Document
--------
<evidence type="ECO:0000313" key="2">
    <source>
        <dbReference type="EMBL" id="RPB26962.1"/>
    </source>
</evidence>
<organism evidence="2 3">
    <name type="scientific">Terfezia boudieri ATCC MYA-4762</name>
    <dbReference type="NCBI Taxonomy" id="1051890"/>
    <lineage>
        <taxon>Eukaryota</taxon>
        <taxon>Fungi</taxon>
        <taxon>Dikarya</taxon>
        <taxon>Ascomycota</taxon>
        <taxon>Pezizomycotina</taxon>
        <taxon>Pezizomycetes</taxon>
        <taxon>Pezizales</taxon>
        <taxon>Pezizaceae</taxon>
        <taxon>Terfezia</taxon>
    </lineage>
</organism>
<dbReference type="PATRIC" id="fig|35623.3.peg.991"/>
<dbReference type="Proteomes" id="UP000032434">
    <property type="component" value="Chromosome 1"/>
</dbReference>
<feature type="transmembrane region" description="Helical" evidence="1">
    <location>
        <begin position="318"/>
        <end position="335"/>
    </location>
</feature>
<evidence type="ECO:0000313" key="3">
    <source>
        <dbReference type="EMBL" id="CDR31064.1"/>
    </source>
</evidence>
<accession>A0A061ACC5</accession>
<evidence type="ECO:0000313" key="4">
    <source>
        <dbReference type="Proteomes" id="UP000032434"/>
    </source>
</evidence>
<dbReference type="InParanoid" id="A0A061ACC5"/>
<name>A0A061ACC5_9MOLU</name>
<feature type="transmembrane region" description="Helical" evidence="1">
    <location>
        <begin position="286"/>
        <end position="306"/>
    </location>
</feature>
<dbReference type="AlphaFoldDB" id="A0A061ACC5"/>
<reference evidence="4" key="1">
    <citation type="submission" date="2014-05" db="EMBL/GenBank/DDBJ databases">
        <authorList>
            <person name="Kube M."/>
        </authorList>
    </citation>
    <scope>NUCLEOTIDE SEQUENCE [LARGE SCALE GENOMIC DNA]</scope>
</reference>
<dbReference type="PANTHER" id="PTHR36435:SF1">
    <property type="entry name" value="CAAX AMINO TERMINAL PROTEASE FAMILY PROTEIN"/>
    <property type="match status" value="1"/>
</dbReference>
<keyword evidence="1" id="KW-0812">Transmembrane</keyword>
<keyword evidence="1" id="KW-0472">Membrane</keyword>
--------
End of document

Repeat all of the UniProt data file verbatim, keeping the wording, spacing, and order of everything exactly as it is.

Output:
<evidence type="ECO:0000313" key="2">
    <source>
        <dbReference type="EMBL" id="RPB26962.1"/>
    </source>
</evidence>
<organism evidence="2 3">
    <name type="scientific">Terfezia boudieri ATCC MYA-4762</name>
    <dbReference type="NCBI Taxonomy" id="1051890"/>
    <lineage>
        <taxon>Eukaryota</taxon>
        <taxon>Fungi</taxon>
        <taxon>Dikarya</taxon>
        <taxon>Ascomycota</taxon>
        <taxon>Pezizomycotina</taxon>
        <taxon>Pezizomycetes</taxon>
        <taxon>Pezizales</taxon>
        <taxon>Pezizaceae</taxon>
        <taxon>Terfezia</taxon>
    </lineage>
</organism>
<dbReference type="PATRIC" id="fig|35623.3.peg.991"/>
<dbReference type="Proteomes" id="UP000032434">
    <property type="component" value="Chromosome 1"/>
</dbReference>
<feature type="transmembrane region" description="Helical" evidence="1">
    <location>
        <begin position="318"/>
        <end position="335"/>
    </location>
</feature>
<evidence type="ECO:0000313" key="3">
    <source>
        <dbReference type="EMBL" id="CDR31064.1"/>
    </source>
</evidence>
<accession>A0A061ACC5</accession>
<evidence type="ECO:0000313" key="4">
    <source>
        <dbReference type="Proteomes" id="UP000032434"/>
    </source>
</evidence>
<dbReference type="InParanoid" id="A0A061ACC5"/>
<name>A0A061ACC5_9MOLU</name>
<feature type="transmembrane region" description="Helical" evidence="1">
    <location>
        <begin position="286"/>
        <end position="306"/>
    </location>
</feature>
<dbReference type="AlphaFoldDB" id="A0A061ACC5"/>
<reference evidence="4" key="1">
    <citation type="submission" date="2014-05" db="EMBL/GenBank/DDBJ databases">
        <authorList>
            <person name="Kube M."/>
        </authorList>
    </citation>
    <scope>NUCLEOTIDE SEQUENCE [LARGE SCALE GENOMIC DNA]</scope>
</reference>
<dbReference type="PANTHER" id="PTHR36435:SF1">
    <property type="entry name" value="CAAX AMINO TERMINAL PROTEASE FAMILY PROTEIN"/>
    <property type="match status" value="1"/>
</dbReference>
<keyword evidence="1" id="KW-0812">Transmembrane</keyword>
<keyword evidence="1" id="KW-0472">Membrane</keyword>